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Ah, okay. I've heard other questionable things from that CB book, someone bought me the first addition before I ever started brewing but I don't think I have it anymore. I would trust the other sources first and I agree the 9% Munich sounds high to me. I was referring to Jamil's recipe in Brewing Classic Styles (you have the book, right? page 240). If you need new yeast anyway I highly recommend the WL530(WY3787).

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Old 08-21-2013, 04:32 PM   #8
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Thanks again. Yes I have the book, ill check it when I get home. Just planning my brewing schedule for the year. I may postpone this brew I lieu of a cream ale for football season, and take a stab at the Trippel in October or November. On the once a month schedule, and might squeeze in an extra brew during November and December holiday weeks if I'm lucky.

Have not used 530 before. Will have to try. The trippel threat article suggests under pitching by 50-75% of recommended rates for increased ester production I believe. Planned to ferment at 64 with free rise up to 68. Ill need my fermentation freezer for this feat, even if the weather holds, and my freezer currently still fermenting the dopplebock, so postponing to October or November would be good for that reason as well. What fermentation scheme did you use? It didn't seem that the brewing classic styles book gets as in depth with technique compared with the trippel threat article did. Not all the BYO series highlighting specific styles are as well written as I think the trippel threat article was IMHO.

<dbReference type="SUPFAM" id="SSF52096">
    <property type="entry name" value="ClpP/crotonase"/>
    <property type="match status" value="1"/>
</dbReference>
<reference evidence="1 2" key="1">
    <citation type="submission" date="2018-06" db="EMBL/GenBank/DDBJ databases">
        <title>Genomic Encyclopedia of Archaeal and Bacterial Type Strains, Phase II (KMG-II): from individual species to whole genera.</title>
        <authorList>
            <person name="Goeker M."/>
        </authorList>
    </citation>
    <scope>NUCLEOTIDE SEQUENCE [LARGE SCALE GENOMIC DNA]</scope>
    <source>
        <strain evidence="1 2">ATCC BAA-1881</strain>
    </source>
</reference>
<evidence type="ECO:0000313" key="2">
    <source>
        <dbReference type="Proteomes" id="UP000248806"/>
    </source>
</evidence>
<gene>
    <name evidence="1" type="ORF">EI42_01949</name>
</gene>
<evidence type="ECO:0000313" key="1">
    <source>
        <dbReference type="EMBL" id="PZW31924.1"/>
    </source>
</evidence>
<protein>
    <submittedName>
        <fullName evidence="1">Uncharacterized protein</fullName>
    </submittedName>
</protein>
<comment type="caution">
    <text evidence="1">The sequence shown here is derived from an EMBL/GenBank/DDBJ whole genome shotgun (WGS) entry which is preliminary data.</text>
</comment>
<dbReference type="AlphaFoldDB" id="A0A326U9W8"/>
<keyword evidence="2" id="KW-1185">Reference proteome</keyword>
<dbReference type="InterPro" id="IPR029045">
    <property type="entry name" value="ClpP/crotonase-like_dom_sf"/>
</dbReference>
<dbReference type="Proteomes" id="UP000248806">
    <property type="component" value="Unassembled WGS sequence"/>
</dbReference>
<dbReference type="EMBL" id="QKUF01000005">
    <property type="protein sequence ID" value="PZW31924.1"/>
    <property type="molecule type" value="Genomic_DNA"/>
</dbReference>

TD

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Old 08-21-2013, 07:27 PM   #9
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With that strain I do something similar to what you are planning - pitch around 64-65 and slow rise to 69 or so. I actually don't underpitch and I oxygenate really well. I tried underpitching on a few big Belgians early on and wasn't all that crazy about the banana and ester profile (tried it with 3522 for sure and I think the 3787 as well). I've also tried fermenting the various strains hotter and I don't like the results so much either. I prefer the pear/apple fruitiness and light spice but minimal if any phenolics that I get from 530/3787 with a normal pitch rate, good oxygenation, and temps above. Something you may want to experiment with yourself.
I agree the tripel article is pretty helpful. Jamil also does the style profiles monthly for BYO in which he goes into more detail than in the book.

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Old 08-21-2013, 07:36 PM   #10
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This is the greatest thread title ever.